Highlighting some inequalities in some parts of the country and on some groups of people, Prof. Tsikata indicated that Ghanaians may appear to have a high tolerance for inequality even though there are signs of efforts in our society to redistribute wealth. Noting that the tolerance for the inequality can be inferred from the most often used proverb, “All hands are not the same”, she expressed how the Ghanaian cultures inculcate in children the importance of avoiding the jealousy of rich people. She added that with efforts to redistribute wealth, our kinship system and practices of political and social patronage embody the expectation that those who are more fortunate will support the less fortunate in return for social capital and political power.

Prof. Akuyo Tsikata stated that societal concern about inequalities notwithstanding, research and policy to tackle inequalities have been hampered by several factors such as the dominance policy focus on poverty reduction, which has been in existence for decades now. She expressed how income approach to poverty fails to account for other relevant inequalities such as the non-income terms and conditions of work, the amount of time a person spends doing unpaid domestic work, and differences in access to and control of productive and reproductive resources. “Some influential economists are also more interested in inequalities of opportunity than in inequalities in outcome”, she added.

A cross-section of participants at the lecture

Indicating that these situations threaten national cohesion, peace, security and needs an urgent change of course that promotes positive and meaningful relations between the state and diverse groups of citizens – especially the working class, women and young people, she expressed hope in hero observation contributing to recent studies that have drawn attention to growing inequalities in Ghana and citizens’ increasing mistrust in the Ghanaian state.

Prof. Tsikata concluded her lecture with a focus on the importance of re-legitimising state responsibility for public goods and services, demanding the resolution of the land and labour questions of Agrarian Ghana, addressing the fundamental causes of conflict and reducing state violence, as well as transforming patriarchal rule and misogyny.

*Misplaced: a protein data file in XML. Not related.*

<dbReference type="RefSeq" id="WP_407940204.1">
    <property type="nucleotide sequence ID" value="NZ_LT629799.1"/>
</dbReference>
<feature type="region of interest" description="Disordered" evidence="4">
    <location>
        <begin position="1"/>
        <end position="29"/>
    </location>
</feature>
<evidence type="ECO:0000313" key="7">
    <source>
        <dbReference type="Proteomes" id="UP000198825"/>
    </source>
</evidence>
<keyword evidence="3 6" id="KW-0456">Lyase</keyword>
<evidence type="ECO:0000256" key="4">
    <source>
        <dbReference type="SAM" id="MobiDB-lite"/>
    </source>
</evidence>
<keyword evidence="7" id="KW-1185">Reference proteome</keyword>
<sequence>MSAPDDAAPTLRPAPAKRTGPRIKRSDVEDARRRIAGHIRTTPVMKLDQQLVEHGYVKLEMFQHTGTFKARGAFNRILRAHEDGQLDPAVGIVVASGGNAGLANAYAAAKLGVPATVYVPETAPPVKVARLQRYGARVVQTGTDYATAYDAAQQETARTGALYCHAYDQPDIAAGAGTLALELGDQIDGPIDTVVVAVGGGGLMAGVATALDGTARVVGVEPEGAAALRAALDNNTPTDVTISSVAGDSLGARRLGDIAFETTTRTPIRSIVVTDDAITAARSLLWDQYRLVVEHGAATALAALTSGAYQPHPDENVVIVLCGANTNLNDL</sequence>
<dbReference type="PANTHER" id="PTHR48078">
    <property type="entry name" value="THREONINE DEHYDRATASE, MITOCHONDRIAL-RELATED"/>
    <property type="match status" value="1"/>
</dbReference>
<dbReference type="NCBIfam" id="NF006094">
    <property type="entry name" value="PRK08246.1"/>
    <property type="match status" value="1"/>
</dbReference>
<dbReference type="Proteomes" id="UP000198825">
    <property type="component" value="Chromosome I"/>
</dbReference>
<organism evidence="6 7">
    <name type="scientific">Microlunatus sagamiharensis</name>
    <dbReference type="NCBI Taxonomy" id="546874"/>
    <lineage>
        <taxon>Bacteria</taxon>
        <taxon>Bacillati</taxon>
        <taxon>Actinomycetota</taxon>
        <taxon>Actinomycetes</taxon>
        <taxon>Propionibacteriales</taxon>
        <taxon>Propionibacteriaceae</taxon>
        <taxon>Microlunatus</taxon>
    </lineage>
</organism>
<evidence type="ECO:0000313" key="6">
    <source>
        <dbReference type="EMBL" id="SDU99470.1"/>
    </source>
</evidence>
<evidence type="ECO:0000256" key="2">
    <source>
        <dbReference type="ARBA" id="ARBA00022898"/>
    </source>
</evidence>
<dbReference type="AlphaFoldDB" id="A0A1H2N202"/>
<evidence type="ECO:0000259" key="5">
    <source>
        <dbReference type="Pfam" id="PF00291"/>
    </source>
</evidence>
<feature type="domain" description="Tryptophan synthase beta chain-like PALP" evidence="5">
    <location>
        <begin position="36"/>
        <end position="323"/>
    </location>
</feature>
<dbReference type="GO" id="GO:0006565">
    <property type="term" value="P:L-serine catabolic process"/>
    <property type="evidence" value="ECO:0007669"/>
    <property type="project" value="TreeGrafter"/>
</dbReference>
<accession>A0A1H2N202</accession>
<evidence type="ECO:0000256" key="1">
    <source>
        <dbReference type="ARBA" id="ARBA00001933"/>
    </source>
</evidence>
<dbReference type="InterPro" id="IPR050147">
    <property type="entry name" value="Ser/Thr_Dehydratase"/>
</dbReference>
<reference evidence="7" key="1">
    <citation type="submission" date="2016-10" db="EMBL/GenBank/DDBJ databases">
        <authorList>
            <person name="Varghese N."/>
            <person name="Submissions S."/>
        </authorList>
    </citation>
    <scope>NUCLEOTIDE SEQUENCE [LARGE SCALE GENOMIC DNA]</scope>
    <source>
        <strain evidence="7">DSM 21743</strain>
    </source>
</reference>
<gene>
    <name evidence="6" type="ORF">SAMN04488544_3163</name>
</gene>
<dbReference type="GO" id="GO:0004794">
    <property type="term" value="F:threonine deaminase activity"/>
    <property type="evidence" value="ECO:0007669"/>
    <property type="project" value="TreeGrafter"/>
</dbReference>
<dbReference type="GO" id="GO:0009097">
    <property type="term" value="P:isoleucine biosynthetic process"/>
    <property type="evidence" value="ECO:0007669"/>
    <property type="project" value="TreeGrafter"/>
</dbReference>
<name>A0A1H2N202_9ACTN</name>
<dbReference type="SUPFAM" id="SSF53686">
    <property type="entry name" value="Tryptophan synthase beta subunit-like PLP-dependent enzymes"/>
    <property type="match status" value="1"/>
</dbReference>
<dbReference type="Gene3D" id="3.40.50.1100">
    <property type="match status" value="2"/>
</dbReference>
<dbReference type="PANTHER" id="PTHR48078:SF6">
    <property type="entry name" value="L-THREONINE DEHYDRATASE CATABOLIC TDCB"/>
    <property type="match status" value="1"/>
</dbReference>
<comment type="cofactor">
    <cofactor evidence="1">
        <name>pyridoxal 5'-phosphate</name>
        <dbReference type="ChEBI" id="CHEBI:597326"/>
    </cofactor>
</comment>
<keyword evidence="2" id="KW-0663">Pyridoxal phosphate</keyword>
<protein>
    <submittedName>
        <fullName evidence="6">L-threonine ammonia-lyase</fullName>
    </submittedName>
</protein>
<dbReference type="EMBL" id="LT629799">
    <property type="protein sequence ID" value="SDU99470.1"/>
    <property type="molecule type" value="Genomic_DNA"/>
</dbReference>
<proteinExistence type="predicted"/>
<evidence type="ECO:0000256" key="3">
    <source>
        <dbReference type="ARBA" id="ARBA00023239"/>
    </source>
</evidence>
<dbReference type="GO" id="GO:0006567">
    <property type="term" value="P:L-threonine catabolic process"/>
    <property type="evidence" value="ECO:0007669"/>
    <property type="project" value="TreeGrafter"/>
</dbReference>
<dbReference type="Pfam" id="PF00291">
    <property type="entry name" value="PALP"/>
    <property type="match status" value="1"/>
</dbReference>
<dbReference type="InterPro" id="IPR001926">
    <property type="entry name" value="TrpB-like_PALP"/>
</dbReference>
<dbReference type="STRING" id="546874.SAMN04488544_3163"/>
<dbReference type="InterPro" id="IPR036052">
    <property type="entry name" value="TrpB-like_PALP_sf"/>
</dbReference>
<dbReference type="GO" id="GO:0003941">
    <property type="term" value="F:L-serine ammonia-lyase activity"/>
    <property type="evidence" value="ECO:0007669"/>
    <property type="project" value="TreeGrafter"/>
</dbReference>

In her closing remarks, the Vice-Chancellor, Prof. Nana Aba Appiah Amfo, who chaired the lecture, congratulated Prof. Akuyo Tsikata for such a stimulating lecture. She was thankful to Prof. Tsikata for challenging all those present to contribute their quota to help address the issue of inequalities in the country. “We all can make a difference in our little corners as we keep challenging the state to do a lot more”, she stated. Prof. Amfo noted that the lecture is a call out to what the state can do to address inequalities. She added that the state has the capacity and resources to address it.

Earlier, in her opening remarks, the Registrar, Mrs. Emelia Agyei-Mensah, welcomed the audience and said, “inaugural lectures form an essential component of a university’s programme for an academic year and every academic who rises to the rank of a full Professor in his or her career in the University of Ghana is expected to deliver an inaugural lecture”. Mrs. Emelia Agyei-Mensah also stated that inaugural lectures offered the University an opportunity to showcase and celebrate the achievements of faculty as they share their research with colleagues within and outside the University.

A number of presentations were made by friends, family and members of the University community to celebrate Prof. Akuyo Tsikata’s achievements. 

The Ghana Dance Ensemble also graced the occasion with exciting cultural performances as well as seperewa appellation to herald the lecturer.

As a prelude to Prof. Akuyo Tsikata’s inaugural lecture, a week-long exhibition of her works was held at the Balme Library.

Prof. Akuyo Tsikata during the exhibition of her works at the Balme Library

The lecture was attended by Prof. Clifford Nii Boi Tagoe, Former Vice-Chancellor, University of Ghana; Mrs. Mercy Haizel-Ashia, Former Registrar, University of Ghana; Prof. Emerita Takyiwaa Manuh, Former Director of Institute of African Studies; Her Ladyship Gertrude Torkornoo, Justice of the Supreme Court and Mr. Palgrave Boakye- Danquah, Government Spokesperson on Governance and Security.

Also in attendance were members of the University community; members of the Old Achimotans Association (’78 Year Group), teachers and students of GHANATA Senior High School; the media fraternity, the family of Prof. Tsikata and the general public.

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Culled from: Prof. Dzodzi Akuyo Tsikata delivers Inaugural Lecture | University of Ghana (